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Belgian Ale Recipe...tell me what you think

Hey guys, Im new to brewing(two batches under my belt). I have been doing a lot of research into beer recipes and I think im starting to understand what ingredients go together. I love Belgian Ales and wanted to create my own. I just would like to get some feedback on the recipe from you guys. Dont worry, i wont get offended if you tell me it looks like a train wreck, thats the only way im going to learn.Trial and error! So here is what I got put together;

Specialty Grains- Franco-Belges Pilsen Malt steep 30 min

Fermentables: 1lb Briess DME Pilsen 90 min
3.15lbs NB Gold Malt Syrup 30 min
2lbs Clear Belgian Candy sugar

Hops: German Hallertau Leaf Hops 2oz 90min
German Hallertau Leaf Hops 1 oz 60 min
Czech Saaz Leaf Hops 1 oz 15 min

Yeast: White Labs WLP570 Belgian Golden Ale

Maybe I’m missing something but, I’m not sure what the thought is behind the pilsner steep. Pils needs to be mashed.

Ok,thanks, what would be the correct type of grains? How do you know what grains to use. I picked that cause it says its a base.

Ok,thanks, what would be the correct type of grains? How do you know what grains to use. I picked that cause it says its a base.[/quote]

This is a start

http://www.howtobrew.com/section2/chapter12.html

You should by the book if you haven’t yet (How to Brew by John Palmer). It’s the brewing bible for most home brewers.

Long story short… there are 4 types of grain.

  1. Those that need to be mashed and are highly enzymatic. Meaning they have enough enzymes to convert themselves and other grains. Your base malts… pilsner, 2-row, pale malt, wheat malt, etc.

  2. Those that need to be mashed and have enough enzymes to convert themselves, but not enough to convert other grains in your grist. Vienna, Munich, etc.

  3. Specialty grains the don’t need mashing. Caramel/Crystal malts, dark roasted malts, etc. These just add color and flavor. Normally they go in the mash with the rest of your grains, but don’t need to. They can just be steeped.

  4. Specialty grains that do need mashing. Raw wheat, rye, rice, corn, honey malt, biscuit malt, victory malt… these are all non-enzymatic and need enzymes from your base malt to convert them.

Hope this helps you a little.

Even better! Just stole this from another thread.

http://www.beersmith.com/Grains/Grains/GrainList.htm

What the chart doesn’t tell you though, is which grains are highly enzymatic and which are not. Knowing that will help you create recipes. Sometimes you’ll need the extra enzymes from base malts to help convert other grains in your mash. Usually this is not an issue because your base malt will normally be 50-90% of your grist. Which will lend plenty of enzymes to convert grains that don’t have the needed enzymes for conversion.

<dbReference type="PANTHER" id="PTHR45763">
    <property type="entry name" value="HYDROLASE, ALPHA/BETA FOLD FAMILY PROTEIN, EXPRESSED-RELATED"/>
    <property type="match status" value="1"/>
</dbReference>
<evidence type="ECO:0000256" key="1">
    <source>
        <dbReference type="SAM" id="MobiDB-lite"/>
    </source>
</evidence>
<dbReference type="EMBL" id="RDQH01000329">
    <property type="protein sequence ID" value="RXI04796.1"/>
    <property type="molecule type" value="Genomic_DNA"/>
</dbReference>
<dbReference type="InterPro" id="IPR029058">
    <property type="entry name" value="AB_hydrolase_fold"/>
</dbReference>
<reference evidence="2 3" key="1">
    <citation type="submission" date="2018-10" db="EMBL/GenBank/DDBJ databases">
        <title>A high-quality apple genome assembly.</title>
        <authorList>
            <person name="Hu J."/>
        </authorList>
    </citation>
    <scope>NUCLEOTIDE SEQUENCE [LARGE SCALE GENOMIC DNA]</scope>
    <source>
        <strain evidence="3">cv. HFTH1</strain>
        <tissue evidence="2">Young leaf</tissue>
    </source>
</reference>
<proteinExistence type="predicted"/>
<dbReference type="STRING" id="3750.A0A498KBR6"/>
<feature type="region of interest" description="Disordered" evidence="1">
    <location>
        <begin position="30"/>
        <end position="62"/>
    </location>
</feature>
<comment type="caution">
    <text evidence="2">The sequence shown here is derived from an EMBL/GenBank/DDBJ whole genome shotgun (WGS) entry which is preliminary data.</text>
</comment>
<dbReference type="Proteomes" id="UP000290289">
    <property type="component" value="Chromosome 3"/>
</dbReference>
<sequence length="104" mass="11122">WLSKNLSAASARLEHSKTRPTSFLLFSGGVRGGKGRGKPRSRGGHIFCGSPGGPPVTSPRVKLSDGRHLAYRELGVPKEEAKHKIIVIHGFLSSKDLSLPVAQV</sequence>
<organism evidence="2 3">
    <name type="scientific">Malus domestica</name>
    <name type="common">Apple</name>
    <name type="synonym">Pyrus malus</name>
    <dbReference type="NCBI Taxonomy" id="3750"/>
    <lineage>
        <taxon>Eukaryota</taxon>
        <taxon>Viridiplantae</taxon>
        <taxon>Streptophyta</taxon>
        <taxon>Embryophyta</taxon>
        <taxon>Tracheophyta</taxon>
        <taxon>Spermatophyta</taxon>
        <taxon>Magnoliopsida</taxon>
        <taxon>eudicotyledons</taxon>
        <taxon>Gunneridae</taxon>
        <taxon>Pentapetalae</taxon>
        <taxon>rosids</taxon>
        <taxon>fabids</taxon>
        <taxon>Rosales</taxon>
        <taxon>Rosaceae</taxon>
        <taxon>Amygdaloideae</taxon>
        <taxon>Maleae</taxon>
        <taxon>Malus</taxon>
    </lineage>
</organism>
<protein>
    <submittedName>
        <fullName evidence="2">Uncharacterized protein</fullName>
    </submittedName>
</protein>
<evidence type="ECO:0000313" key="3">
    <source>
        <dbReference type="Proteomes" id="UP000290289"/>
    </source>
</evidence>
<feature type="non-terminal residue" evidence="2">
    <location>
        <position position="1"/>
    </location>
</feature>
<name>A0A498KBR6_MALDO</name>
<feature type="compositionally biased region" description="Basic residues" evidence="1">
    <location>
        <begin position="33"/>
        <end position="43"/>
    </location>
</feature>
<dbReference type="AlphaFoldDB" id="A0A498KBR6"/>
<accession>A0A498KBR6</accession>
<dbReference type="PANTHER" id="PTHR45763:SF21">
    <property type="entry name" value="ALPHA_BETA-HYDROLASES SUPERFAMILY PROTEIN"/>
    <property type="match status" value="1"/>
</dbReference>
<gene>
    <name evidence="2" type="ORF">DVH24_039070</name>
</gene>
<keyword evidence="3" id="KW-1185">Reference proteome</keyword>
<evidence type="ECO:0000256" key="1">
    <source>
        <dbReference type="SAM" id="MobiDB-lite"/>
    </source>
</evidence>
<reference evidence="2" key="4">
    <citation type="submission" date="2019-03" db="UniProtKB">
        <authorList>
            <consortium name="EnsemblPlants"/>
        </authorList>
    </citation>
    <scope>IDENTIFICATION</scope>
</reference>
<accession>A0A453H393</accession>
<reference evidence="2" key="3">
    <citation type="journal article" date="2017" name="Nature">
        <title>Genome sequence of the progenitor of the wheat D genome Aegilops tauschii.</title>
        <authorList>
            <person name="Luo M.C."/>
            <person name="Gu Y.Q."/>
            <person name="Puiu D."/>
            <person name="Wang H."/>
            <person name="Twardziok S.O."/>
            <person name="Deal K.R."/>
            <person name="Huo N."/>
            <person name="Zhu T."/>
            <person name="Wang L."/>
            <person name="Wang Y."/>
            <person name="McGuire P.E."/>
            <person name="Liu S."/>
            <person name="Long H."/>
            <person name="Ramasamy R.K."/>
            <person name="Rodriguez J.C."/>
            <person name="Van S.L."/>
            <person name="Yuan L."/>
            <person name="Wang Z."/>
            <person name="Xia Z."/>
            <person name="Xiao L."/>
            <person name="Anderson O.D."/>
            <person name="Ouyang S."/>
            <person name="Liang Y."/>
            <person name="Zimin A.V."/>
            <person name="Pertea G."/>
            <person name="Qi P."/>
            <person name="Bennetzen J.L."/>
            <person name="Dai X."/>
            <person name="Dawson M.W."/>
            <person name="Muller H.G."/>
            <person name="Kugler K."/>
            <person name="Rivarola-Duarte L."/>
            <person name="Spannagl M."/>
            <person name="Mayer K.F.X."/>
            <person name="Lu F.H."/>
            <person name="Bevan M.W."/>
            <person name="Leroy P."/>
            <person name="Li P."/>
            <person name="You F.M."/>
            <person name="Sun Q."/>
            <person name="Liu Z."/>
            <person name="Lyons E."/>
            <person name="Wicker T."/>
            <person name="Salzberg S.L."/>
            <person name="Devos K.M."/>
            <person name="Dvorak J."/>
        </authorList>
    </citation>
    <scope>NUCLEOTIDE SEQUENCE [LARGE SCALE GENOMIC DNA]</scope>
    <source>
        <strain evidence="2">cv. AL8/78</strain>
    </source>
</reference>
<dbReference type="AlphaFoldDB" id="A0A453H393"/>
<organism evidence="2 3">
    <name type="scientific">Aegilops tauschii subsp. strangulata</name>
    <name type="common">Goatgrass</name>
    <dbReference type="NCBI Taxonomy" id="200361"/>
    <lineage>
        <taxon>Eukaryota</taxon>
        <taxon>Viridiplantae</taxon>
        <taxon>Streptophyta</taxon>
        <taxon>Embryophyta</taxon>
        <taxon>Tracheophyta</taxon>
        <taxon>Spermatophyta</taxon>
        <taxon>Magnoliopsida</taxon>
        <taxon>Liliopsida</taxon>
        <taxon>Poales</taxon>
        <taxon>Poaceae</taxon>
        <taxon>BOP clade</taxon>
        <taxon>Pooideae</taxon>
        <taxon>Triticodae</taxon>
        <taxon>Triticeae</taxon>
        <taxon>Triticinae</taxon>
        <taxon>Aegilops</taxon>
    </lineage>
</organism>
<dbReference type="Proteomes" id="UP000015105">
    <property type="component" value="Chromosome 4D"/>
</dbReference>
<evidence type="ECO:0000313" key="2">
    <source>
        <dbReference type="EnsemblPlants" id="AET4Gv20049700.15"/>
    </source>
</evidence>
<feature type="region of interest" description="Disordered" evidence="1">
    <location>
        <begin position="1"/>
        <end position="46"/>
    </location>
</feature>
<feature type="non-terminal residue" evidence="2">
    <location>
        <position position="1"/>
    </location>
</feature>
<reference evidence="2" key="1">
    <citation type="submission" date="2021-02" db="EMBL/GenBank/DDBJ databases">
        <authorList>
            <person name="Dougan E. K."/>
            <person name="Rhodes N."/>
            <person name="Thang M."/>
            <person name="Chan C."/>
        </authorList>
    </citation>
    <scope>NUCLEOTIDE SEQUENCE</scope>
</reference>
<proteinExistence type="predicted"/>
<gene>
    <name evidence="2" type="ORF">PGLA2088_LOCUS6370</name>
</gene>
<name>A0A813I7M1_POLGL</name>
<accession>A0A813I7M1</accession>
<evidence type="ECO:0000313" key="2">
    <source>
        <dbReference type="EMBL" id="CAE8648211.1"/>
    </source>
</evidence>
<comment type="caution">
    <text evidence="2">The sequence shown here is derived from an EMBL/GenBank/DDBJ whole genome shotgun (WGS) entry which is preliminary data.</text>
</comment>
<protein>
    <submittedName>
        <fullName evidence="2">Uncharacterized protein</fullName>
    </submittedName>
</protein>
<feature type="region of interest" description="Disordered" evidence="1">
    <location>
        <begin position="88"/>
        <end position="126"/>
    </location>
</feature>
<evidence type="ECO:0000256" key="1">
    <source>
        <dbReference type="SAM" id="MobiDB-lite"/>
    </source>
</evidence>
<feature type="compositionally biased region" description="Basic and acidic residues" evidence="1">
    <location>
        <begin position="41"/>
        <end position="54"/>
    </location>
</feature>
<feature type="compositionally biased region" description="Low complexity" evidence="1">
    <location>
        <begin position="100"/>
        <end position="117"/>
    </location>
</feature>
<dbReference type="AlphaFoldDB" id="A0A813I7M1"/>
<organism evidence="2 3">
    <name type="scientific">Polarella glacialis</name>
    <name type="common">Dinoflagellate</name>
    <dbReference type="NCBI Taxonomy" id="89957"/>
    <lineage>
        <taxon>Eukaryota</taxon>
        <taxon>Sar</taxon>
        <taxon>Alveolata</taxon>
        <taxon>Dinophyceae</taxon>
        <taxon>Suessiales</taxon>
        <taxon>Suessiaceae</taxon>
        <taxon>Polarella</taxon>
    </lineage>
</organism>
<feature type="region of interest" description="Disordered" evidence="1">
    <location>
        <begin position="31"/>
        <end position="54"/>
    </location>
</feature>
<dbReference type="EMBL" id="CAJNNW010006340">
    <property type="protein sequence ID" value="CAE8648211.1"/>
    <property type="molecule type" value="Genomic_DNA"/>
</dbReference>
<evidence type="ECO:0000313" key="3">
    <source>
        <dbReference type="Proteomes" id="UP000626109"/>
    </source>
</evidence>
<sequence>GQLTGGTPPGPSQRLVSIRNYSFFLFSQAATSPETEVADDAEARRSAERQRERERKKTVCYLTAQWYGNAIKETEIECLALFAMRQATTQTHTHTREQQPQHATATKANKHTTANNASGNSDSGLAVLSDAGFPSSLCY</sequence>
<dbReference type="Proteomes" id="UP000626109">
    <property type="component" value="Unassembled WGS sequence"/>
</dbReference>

Great! Thanks. Other than the grains, how does the rest of it look?

If you’re going to do a mini-mash with some Pilsner, I would skip the amber syrup and add Belgian Aromatic or Biscuit (or a little of both), then boost the Pilsner extract to bring the gravity up - the amber is less fermentable and you want this beer nice and dry. If you’re not doing the mini-mash, flip the amounts of Pilsner and Amber extract.

And you’re wasting money on the candy sugar - Belgian brewers use regular table sugar.

[quote=“Shadetree”]If you’re going to do a mini-mash with some Pilsner, I would skip the amber syrup and add Belgian Aromatic or Biscuit (or a little of both), then boost the Pilsner extract to bring the gravity up - the amber is less fermentable and you want this beer nice and dry. If you’re not doing the mini-mash, flip the amounts of Pilsner and Amber extract.

And you’re wasting money on the candy sugar - Belgian brewers use regular table sugar.[/quote]

+1 to all this ^^^

EDIT: And if doing a mini-mash, mash low (146-148F range) to get a more fermentable wort.

Don’t be afraid of the temp. I will start my Beligans’ at 64 degrees for 72 hrs then pull them out of the swamp cooler and let them go. I also mash some wheat for mine for head retention

+1! I’ll add, depending on the strain. I’ve made a few Belgians that I kept fermentations in the 60’s and they came out well. I have a Belgian IPA fermenting right now that I really wanted to ferment warm so the funky Belgian flavors would stand up against the aggressively hopped IPA. So I pitched at 74F and let it do it’s thing. Didn’t control temps at all! Left the fermentor in a closet that was somewhere in the mid 70’s.

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